What’s in those nuts?


The jugs I fired in the Pinecroft bourry box kiln look salt glazed next to the ones I brought home from the long firing in Ronnie the Rat’s Ratagama. Ronnie uses pine and oak. The markings from the Ratagama are really very beautiful The surface is much drier.
At Pinecroft we have used a lot of black walnut.  It makes us suffer in many ways since it does want to coal up in the firebox but damn the surfaces are nice and juicy. There is some thing in those nuts that is providing a lot of alkaline vapour to give the pots a orange peel surface. Salt or soda has never been used in the kiln. The same clay is also much darker. This could also be because of Emma's lust for hard core reduction.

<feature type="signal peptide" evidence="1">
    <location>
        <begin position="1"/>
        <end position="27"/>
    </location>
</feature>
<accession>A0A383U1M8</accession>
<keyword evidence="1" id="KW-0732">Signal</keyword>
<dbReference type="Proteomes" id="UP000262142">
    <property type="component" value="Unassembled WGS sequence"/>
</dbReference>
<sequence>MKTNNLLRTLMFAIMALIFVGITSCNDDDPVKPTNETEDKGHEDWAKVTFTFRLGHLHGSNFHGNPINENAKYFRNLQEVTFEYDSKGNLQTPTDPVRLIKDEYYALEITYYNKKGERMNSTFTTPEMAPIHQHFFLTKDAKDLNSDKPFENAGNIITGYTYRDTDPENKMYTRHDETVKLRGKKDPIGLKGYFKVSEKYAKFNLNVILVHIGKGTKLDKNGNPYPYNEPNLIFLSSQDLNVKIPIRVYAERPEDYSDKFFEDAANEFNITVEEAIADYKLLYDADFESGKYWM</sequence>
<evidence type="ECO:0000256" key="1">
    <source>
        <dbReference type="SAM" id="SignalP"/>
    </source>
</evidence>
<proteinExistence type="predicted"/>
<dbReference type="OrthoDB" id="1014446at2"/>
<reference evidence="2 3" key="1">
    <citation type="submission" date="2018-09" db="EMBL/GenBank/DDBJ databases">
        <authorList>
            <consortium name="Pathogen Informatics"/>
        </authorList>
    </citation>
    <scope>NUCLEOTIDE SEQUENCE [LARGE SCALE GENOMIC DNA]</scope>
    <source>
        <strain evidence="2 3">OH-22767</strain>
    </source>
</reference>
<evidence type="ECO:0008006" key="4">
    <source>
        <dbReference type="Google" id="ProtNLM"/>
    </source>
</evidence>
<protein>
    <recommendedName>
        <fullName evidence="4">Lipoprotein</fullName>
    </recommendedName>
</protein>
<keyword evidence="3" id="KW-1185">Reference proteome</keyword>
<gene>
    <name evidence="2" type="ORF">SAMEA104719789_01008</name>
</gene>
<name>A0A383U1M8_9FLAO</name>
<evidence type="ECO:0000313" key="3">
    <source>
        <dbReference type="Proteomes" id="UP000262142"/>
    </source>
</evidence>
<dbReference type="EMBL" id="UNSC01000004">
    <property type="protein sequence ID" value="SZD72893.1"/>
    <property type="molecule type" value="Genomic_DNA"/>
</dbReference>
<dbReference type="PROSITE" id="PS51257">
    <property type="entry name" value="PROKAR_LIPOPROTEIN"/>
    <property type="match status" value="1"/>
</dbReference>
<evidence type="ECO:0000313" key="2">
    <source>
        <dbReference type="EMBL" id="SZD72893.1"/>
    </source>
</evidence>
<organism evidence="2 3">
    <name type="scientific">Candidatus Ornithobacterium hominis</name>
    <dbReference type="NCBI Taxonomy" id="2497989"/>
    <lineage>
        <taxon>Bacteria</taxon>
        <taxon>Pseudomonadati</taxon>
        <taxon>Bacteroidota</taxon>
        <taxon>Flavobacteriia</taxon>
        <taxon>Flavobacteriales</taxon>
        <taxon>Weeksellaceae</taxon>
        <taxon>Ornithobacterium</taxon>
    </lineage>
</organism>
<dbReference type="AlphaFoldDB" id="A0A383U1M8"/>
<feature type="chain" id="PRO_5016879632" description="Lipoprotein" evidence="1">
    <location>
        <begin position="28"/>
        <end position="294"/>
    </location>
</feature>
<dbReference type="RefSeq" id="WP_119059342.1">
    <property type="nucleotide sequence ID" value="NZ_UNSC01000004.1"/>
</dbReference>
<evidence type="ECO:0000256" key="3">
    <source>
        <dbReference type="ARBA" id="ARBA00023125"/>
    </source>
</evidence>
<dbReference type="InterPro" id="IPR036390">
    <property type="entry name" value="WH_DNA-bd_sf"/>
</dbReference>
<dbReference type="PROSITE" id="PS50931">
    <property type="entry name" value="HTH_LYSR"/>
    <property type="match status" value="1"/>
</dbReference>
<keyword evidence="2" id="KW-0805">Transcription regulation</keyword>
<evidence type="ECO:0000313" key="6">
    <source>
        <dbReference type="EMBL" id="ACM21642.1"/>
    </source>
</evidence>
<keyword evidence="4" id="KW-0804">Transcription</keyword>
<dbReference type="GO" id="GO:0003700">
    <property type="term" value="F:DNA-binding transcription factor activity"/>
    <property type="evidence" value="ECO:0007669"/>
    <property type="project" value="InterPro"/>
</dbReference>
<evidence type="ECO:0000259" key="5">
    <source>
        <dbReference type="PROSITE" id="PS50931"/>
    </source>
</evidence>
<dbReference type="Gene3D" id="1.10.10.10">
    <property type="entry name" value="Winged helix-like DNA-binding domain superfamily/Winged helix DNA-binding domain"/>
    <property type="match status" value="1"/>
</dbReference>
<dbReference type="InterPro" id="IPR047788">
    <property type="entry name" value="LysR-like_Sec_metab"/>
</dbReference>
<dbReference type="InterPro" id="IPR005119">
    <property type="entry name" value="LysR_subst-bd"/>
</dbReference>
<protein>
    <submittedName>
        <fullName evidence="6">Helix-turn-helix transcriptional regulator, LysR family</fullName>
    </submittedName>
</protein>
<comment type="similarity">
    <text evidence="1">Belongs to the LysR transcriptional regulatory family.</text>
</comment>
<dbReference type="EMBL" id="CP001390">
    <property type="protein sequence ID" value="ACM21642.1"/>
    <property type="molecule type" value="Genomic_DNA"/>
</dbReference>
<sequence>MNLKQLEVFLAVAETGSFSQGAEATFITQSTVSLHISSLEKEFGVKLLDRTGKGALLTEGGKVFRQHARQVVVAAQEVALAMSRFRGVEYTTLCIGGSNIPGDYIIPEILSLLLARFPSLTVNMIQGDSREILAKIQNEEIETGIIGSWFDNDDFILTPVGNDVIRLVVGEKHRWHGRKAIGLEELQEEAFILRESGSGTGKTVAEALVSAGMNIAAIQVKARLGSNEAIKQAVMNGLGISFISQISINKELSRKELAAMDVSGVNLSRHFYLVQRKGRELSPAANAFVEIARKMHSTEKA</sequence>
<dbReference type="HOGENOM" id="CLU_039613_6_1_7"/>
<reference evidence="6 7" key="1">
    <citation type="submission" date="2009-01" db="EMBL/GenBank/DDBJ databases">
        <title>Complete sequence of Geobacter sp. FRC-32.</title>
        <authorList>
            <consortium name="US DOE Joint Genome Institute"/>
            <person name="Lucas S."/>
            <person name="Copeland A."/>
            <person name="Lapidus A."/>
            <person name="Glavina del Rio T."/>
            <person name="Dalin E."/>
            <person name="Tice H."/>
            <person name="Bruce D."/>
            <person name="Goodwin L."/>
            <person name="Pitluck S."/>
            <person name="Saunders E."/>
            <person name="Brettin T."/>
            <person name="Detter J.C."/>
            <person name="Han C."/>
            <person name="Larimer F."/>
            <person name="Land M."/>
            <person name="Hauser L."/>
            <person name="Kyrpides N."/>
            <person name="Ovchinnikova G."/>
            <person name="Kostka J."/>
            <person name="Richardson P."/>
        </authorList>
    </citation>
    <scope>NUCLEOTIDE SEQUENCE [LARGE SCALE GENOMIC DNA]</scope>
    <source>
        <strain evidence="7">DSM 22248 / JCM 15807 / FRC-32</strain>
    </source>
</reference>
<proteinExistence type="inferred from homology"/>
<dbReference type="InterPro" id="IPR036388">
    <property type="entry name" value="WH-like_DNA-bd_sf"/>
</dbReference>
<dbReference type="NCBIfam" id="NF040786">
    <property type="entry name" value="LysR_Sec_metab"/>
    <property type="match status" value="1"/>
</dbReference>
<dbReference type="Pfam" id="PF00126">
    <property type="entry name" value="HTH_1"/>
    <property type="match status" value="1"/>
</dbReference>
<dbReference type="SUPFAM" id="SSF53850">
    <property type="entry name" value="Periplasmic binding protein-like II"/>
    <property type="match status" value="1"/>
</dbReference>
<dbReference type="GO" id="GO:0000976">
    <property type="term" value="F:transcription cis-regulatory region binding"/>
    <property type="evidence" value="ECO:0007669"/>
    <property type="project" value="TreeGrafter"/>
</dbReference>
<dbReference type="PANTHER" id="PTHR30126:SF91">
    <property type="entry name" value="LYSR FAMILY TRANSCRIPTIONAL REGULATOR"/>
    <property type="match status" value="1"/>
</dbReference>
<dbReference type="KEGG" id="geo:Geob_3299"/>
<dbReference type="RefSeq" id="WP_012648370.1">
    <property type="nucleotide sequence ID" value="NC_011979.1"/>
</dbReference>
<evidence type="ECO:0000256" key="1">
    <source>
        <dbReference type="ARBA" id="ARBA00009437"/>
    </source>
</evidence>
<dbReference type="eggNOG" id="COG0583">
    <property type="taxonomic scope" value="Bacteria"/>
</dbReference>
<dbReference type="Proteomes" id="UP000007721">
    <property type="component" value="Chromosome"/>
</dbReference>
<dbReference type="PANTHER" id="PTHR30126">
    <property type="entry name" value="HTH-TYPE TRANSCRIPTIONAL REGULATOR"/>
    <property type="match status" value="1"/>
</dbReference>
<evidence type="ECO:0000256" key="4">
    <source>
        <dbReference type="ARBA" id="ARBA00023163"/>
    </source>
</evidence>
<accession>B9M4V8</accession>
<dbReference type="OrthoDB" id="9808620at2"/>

I like the natural salting caused by the vapour in the wood. One of the other qualities of the black walnut is the big bark which I maintain holds all the good stuff needed for a good surface.

So you thought the back up sensor was invented in America- hah! This Chinese farmer found if he backed into a fence he would hear a loud squeal. Hurray for nuts!


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